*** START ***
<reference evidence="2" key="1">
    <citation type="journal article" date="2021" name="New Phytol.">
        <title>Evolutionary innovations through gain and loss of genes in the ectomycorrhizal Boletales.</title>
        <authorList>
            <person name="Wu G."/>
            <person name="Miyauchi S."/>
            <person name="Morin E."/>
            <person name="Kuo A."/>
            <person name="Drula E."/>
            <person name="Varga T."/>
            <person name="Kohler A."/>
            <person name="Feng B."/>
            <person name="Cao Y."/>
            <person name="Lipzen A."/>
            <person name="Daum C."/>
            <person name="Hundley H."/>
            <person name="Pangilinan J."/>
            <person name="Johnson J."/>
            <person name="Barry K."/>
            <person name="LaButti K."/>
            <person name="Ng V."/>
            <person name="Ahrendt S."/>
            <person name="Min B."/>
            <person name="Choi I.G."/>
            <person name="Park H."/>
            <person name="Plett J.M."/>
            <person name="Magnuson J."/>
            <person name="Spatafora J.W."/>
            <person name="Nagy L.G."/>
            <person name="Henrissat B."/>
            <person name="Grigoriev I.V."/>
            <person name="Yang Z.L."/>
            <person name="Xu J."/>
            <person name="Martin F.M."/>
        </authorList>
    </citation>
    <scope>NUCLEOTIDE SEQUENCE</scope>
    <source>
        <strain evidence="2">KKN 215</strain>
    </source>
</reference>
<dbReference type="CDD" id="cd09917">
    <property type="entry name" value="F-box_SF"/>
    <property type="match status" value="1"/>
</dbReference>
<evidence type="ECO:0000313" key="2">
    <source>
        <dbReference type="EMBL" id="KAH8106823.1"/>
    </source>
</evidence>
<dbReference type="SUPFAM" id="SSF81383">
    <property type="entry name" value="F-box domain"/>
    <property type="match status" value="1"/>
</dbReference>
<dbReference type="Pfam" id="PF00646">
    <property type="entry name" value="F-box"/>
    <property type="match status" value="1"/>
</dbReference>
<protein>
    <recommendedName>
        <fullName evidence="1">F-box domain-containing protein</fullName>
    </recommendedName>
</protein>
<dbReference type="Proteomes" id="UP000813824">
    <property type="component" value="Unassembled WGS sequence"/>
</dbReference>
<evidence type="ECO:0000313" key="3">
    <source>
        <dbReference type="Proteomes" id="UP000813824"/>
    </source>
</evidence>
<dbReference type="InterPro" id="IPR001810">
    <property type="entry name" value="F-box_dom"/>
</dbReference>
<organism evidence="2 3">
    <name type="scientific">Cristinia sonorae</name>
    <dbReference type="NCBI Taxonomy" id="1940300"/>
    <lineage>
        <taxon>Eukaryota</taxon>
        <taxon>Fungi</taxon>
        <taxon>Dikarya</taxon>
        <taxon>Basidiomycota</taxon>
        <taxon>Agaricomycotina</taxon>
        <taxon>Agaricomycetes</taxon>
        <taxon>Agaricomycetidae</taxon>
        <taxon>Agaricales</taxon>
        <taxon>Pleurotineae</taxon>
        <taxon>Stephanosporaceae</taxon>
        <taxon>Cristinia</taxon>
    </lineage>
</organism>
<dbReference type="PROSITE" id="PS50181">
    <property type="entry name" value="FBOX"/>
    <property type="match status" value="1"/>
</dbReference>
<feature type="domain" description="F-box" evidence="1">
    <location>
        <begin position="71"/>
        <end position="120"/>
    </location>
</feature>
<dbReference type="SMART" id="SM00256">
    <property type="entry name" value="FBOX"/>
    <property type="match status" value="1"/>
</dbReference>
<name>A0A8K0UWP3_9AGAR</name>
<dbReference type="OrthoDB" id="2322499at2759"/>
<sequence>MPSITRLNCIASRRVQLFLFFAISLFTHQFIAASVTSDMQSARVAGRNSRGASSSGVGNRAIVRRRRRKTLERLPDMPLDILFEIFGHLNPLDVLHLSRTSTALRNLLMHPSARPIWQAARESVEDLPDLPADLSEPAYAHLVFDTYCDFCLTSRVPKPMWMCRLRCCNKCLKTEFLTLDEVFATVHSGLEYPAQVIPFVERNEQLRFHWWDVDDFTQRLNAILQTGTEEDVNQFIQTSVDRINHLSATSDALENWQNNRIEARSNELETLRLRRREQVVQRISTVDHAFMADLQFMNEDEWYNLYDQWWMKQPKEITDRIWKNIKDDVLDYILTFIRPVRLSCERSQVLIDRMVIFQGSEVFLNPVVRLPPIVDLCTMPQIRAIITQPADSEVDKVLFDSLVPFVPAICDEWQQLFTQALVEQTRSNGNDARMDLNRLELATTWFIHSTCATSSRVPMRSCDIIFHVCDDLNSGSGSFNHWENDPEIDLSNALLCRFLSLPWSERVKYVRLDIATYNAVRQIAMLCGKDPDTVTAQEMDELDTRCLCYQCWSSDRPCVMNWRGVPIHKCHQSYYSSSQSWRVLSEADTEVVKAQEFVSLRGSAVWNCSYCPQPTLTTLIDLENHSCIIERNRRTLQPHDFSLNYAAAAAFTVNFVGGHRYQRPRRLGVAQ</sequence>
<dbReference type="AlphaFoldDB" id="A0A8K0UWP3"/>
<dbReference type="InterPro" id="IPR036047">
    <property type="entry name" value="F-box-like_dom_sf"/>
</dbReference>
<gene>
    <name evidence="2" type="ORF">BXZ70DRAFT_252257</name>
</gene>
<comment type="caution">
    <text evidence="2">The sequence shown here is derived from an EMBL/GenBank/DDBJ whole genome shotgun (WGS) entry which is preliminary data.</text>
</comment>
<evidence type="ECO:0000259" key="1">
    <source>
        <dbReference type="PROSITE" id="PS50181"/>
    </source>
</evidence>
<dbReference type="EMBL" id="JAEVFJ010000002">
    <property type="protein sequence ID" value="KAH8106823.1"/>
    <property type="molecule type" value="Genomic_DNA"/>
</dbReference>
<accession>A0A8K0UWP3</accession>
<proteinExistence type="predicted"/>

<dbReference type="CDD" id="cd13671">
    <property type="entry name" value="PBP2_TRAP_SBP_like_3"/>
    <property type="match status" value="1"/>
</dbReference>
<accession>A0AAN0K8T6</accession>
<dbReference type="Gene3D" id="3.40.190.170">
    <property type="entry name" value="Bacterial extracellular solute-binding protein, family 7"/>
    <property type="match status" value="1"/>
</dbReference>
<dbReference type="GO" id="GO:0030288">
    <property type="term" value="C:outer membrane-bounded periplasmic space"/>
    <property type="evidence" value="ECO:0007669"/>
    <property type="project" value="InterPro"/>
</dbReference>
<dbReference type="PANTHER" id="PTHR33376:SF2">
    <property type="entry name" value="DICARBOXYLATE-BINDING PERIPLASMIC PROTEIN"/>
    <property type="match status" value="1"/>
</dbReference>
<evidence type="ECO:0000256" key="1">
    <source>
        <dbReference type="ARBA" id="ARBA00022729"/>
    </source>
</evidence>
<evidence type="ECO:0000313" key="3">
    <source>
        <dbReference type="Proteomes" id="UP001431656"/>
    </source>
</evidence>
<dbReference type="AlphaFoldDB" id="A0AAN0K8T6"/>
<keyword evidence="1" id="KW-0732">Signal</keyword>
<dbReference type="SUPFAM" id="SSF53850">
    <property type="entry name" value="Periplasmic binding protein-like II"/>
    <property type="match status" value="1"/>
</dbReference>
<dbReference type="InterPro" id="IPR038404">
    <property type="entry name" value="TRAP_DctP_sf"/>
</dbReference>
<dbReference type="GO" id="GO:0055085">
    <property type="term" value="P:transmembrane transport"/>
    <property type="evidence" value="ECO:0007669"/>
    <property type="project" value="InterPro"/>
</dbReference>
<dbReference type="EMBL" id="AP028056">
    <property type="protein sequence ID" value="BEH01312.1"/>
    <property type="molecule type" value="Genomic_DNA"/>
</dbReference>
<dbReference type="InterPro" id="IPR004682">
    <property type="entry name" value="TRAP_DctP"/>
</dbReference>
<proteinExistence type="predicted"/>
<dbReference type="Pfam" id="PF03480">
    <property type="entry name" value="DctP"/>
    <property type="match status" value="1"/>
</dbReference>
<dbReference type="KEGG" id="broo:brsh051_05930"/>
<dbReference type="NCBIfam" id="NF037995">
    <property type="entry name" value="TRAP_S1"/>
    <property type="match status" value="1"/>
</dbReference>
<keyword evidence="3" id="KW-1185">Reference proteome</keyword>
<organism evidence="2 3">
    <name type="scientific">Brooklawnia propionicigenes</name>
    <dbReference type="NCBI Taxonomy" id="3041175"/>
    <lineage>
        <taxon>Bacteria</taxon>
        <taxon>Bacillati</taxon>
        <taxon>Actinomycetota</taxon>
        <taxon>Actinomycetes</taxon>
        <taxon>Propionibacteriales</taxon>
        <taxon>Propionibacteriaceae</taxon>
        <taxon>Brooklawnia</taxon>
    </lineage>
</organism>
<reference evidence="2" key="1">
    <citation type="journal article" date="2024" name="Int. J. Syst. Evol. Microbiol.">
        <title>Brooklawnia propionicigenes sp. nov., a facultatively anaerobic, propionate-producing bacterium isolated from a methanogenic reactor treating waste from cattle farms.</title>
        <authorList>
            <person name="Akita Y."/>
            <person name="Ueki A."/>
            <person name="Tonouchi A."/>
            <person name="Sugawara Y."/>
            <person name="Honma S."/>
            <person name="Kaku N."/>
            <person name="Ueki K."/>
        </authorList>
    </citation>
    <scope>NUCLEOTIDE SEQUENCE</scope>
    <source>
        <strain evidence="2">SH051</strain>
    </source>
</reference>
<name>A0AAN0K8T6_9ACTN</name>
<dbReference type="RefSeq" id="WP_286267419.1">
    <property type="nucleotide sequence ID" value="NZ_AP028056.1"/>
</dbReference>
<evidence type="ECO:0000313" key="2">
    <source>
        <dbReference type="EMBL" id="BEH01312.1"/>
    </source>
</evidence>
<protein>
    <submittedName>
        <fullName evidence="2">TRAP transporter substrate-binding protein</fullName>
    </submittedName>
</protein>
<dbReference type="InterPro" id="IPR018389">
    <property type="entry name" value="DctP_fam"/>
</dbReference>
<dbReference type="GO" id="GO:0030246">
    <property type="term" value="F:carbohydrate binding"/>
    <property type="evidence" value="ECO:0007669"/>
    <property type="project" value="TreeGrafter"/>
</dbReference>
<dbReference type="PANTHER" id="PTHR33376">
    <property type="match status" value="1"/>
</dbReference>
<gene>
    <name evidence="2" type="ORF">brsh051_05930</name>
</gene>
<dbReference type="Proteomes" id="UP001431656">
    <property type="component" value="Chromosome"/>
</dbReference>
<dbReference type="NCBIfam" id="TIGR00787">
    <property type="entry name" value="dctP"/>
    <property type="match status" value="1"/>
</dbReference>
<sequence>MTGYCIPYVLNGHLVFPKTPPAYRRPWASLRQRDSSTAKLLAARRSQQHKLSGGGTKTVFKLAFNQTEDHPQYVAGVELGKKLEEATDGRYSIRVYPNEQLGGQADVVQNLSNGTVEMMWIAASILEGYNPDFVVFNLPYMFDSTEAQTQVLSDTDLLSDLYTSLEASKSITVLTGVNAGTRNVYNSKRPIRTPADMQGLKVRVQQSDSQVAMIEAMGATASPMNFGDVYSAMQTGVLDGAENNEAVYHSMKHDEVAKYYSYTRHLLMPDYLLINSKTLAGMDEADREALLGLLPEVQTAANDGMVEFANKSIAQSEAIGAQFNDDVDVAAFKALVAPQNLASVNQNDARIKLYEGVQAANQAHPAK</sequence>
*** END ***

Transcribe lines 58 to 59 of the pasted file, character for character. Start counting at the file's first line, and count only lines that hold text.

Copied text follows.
</dbReference>
<protein>